I’ll start by apologizing. I’m sorry. I prefer to keep this blog focused on fly fishing and fly tying, or some positive aspect dealing with the great outdoors. I have strong political beliefs, but I prefer to keep them to myself. I just can’t do that right now, though. I have to put my feelings and my beliefs out there. It’s too important not to.
This past week, my wife and I planned to take a road trip to our neighboring state of Missouri. We planned to visit some interesting cultural and historical sites, and of course, do some fishing. Unfortunately, Missouri was hit by some major flooding, closing many of the places we were heading to. (Climate change? That’s a whole other topic to deal with.) So instead we headed east into Wisconsin to visit a few places that we’ve driven past before, but never taken the time to stop and visit.
We stopped at the Horicon Marsh National Wildlife Refuge and the adjoining DNR unit. We visited the International Crane Foundation and the Aldo Leopold Foundation near Baraboo. We finished at the Trempealeau National Wildlife Refuge. The scenery, the birds and the wildflowers were all spectacular. As we spent time in the visitor centers and on the trails we experienced a lot and learned even more. But more importantly we reaffirmed in our hearts and minds our love for everything related to our great outdoors, and the importance of sharing and protecting it.
Unfortunately, though, in the past weeks and months we have become more and more aware of the many threats that are being made to our environment. Threats that could restrict the natural world that we all enjoy. Threats that could completely take some of it away from us. Threats that could harm, and yes, even destroy parts of it if we aren’t careful. These threats are not just coming from one level of government, but from all levels. And it’s not just the government that poses these threats. Business, industry and even individuals are a part of it as well, emboldened by the principles of those in office.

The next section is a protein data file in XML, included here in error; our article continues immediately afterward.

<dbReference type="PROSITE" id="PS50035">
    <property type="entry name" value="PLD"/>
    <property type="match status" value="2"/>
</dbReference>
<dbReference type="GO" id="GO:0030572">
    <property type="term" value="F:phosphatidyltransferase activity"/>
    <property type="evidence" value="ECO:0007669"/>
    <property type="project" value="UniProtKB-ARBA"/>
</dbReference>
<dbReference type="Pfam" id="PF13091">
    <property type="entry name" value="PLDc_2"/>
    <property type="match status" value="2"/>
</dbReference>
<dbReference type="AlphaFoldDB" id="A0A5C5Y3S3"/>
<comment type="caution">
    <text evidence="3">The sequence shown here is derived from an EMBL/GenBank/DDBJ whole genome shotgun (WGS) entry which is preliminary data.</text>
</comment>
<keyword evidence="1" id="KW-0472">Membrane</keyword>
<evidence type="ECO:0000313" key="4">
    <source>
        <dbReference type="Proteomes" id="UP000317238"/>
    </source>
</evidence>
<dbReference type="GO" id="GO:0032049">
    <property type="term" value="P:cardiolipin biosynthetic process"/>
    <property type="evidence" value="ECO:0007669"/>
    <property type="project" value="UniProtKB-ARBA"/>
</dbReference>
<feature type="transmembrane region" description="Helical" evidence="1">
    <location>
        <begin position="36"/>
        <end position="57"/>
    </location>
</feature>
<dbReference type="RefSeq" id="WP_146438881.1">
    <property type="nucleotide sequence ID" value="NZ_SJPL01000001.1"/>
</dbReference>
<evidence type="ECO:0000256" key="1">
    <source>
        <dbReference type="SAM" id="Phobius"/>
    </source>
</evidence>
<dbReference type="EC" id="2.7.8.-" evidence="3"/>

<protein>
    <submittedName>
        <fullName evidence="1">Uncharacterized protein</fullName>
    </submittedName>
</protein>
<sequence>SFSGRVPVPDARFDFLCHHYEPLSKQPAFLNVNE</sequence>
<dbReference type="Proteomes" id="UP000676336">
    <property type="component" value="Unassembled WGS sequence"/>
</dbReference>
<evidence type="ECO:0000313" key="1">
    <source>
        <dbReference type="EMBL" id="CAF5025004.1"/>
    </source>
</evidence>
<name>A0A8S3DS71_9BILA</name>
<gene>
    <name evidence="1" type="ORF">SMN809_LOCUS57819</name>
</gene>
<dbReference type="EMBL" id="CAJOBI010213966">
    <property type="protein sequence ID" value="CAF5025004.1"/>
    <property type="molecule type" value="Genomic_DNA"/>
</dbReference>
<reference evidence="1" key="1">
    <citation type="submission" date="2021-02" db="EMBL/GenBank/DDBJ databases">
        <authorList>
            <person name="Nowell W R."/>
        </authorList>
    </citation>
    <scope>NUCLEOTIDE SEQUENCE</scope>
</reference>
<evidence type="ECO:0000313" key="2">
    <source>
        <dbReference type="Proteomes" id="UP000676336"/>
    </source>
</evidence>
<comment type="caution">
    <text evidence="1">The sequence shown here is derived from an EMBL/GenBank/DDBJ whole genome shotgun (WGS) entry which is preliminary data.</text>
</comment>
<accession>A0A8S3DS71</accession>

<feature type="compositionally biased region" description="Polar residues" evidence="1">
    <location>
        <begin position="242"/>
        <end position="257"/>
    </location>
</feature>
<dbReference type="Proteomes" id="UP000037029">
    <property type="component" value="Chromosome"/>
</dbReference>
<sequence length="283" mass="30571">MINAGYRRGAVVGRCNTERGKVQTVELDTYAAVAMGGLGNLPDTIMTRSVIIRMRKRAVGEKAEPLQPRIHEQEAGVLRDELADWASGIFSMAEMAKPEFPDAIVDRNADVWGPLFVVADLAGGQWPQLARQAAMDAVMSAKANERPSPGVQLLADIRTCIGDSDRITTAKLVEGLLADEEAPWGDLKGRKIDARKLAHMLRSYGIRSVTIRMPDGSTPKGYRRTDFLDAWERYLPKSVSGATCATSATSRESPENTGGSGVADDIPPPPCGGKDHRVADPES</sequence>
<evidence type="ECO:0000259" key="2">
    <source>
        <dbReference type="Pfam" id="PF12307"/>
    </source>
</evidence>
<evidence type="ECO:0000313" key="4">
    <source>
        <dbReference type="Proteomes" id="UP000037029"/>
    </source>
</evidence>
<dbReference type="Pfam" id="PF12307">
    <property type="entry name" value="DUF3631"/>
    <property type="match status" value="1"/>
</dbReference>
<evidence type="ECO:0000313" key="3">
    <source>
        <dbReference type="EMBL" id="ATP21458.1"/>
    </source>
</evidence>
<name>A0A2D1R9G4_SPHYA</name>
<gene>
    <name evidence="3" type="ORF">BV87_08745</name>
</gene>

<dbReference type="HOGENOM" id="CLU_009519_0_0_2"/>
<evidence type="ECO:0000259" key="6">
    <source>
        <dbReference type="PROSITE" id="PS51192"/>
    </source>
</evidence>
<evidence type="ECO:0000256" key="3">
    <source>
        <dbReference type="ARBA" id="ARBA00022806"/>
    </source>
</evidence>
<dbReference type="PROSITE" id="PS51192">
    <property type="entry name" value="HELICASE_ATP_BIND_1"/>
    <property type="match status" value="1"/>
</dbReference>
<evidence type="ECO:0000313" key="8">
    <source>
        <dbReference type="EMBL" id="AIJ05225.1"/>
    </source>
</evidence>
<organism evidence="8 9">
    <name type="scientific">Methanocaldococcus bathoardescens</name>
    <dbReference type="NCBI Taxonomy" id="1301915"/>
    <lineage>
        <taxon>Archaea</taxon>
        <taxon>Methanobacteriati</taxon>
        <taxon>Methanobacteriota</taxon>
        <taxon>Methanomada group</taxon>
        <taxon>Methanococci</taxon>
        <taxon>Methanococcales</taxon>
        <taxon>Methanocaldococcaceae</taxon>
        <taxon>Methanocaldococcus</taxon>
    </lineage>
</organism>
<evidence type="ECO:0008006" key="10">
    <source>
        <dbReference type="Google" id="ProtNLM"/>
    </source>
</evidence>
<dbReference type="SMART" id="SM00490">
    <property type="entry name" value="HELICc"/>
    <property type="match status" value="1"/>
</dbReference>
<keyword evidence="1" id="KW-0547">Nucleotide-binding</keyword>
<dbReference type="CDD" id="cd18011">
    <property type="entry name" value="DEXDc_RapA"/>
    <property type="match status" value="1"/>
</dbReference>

Budgets are being cut at all levels that make protection and maintenance of some areas almost impossible, and in some cases may even force closure of some areas. Some politicians propose opening areas of public lands to industries for the extraction of natural resources. Others want to do away with the agencies and the regulations that were put into place to protect these lands, along with the plants, wildlife and in some places the cultural significance of these lands. In some instances, industry and individuals want to claim these places for themselves, and take away our rights and ability to enjoy them.
This needs to be stopped. We can’t let it happen. National parks, national monuments, and public lands are ours. We are the nation, the public. We need to conserve, preserve and protect what is ours. We can no longer sit back and depend on someone else doing it for us. We need to get involved, as individuals and as members of groups that support our beliefs and our principles.
Find a group – or more than one – that is a good fit for you: the Sierra Club, National Resource Defense Council, World Wildlife Federation, Audubon Society, Trout Unlimited, Pheasants Forever. Support them and their causes. Make a contribution when you can.
Go to the town halls sponsored by or for your local political representatives. Make your voice heard. Write letters, send emails, make phone calls. Back the politicians that support your viewpoints, and thank them for their efforts. Be as big a pain in the ass as you need to be to get the others to listen and support your causes. And if they don’t, vote them out the next time they are on the ballot.
We are up against forces with lots of power and money, but we can’t let that stop us. Together we are The People. This is Our Land, and it’s up to us to do what’s right, and to make sure “those in power” do the right thing too. Stand together, stand strong, but please, STAND!